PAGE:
Who have you lost?

Where did you run from and

Who is no longer there to bring you back?

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MARISSA LANDRIGAN teaches writing at the University of Pittsburgh - Johnstown in Pennsylvania, which is the eighth state and fourth time zone she's called home in the last seven years. She received her MFA in Creative Writing & Environment from Iowa State University, where she completed a food memoir tentatively titled The Vegetarian's Guide to Eating Meat. Her work has appeared or is forthcoming in Creative Nonfiction, The Rumpus, Orion, Guernica, Diagram, Fringe, and elsewhere. She blogs about becoming un-vegetarian at wemeatagain.com

6 responses to “The Weight of Our Tracks”

  1. Beautiful, ruminative piece Marissa.

    You pulled me in right away with the mention of Sesame Place, having passed many a muggy PA summer day in those warm-as-pee splash pools. I never cared to notice where the Big Bird sign was either.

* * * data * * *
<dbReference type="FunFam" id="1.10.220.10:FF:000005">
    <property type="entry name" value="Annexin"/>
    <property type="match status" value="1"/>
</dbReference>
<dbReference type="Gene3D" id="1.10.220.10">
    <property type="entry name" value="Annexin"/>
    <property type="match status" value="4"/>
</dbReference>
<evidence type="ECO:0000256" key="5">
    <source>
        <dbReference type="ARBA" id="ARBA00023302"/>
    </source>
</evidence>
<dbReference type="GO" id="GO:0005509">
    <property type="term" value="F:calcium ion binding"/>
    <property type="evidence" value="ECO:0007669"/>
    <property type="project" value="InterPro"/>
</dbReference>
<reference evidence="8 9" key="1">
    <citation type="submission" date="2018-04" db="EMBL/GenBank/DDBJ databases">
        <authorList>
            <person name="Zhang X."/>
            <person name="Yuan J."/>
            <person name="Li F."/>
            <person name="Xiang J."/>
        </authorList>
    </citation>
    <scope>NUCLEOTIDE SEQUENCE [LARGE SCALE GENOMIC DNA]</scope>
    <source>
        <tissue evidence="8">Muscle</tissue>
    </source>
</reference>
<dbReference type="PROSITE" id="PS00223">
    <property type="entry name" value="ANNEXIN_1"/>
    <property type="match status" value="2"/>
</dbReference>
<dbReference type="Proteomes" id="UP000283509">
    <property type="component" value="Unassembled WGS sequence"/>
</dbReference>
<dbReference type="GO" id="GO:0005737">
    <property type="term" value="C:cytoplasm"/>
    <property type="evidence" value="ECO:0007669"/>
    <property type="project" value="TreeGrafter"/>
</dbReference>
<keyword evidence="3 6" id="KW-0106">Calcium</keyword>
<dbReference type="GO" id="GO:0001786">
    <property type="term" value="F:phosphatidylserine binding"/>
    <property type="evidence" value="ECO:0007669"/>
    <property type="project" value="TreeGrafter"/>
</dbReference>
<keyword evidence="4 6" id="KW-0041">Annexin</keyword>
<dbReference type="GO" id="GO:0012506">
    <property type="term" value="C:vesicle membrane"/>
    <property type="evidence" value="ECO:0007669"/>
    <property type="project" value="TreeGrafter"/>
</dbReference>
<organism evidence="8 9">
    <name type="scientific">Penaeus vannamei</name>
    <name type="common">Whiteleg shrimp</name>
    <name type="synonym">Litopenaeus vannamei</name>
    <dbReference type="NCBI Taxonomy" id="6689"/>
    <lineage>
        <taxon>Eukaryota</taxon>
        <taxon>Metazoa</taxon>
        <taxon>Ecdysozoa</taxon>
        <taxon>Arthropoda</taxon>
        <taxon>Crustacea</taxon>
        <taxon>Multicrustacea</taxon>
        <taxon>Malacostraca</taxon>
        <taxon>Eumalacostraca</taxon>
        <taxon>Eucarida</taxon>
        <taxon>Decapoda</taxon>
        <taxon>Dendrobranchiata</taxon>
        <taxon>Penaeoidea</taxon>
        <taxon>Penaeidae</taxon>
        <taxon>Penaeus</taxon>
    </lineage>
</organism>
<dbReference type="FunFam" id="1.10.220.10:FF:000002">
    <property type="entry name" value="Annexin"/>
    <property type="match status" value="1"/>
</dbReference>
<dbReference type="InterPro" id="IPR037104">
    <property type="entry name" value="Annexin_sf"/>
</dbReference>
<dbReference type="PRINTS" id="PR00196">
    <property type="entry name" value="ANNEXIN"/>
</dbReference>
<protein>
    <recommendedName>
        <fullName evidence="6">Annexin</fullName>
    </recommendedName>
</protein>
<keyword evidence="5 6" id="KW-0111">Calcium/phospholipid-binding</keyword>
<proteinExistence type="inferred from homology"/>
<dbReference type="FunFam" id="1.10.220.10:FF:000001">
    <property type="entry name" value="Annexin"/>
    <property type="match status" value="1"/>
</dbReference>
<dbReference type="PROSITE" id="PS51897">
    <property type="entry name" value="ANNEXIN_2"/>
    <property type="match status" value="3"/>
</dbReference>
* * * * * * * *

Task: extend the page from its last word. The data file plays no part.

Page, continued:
But mostly I connected with this piece as someone whose migration route has gone haywire, often deliberately seeking out other places to belong and new homes to settle into. Now, it’s my kids whose whereabouts have become more important than my own. Still, it’s always been others who worry about me being lost. As you say so well – “I have myself, my own port in storm.”


    (also, enjoyed the mix. Fruit Bats!)

    • Thanks, Nat! I’ve been — pleasantly — surprised by how many people are feeling a connection to this piece. There must be truly something social, or cultural, or generational, about this feeling.

      It’s funny that you should mention your children, as I often think that having a family will be the thing — the only thing? — that finally tethers me. If not to a place, at least to something constant, outside of myself.

  2. Marissa, I got misty-eyed reading this essay. Part of my return to Ithaca had something to do with Wallace Stegner’s “A Sense of Place,” which criticizes the uniquely American tendency towards transience. I taught the piece to my University of Alabama students, who all looked shocked that they should leave their home state–most of them had plans to return to their hometown as soon as they graduated. But for me, leaving my hometown was expected. Not to leave was to open myself up to a certain amount of disappointment and even ridicule. Ithaca is an hour away from where I grew up, and as soon as I saw my students’ reaction to the Stegner essay, I knew I would return.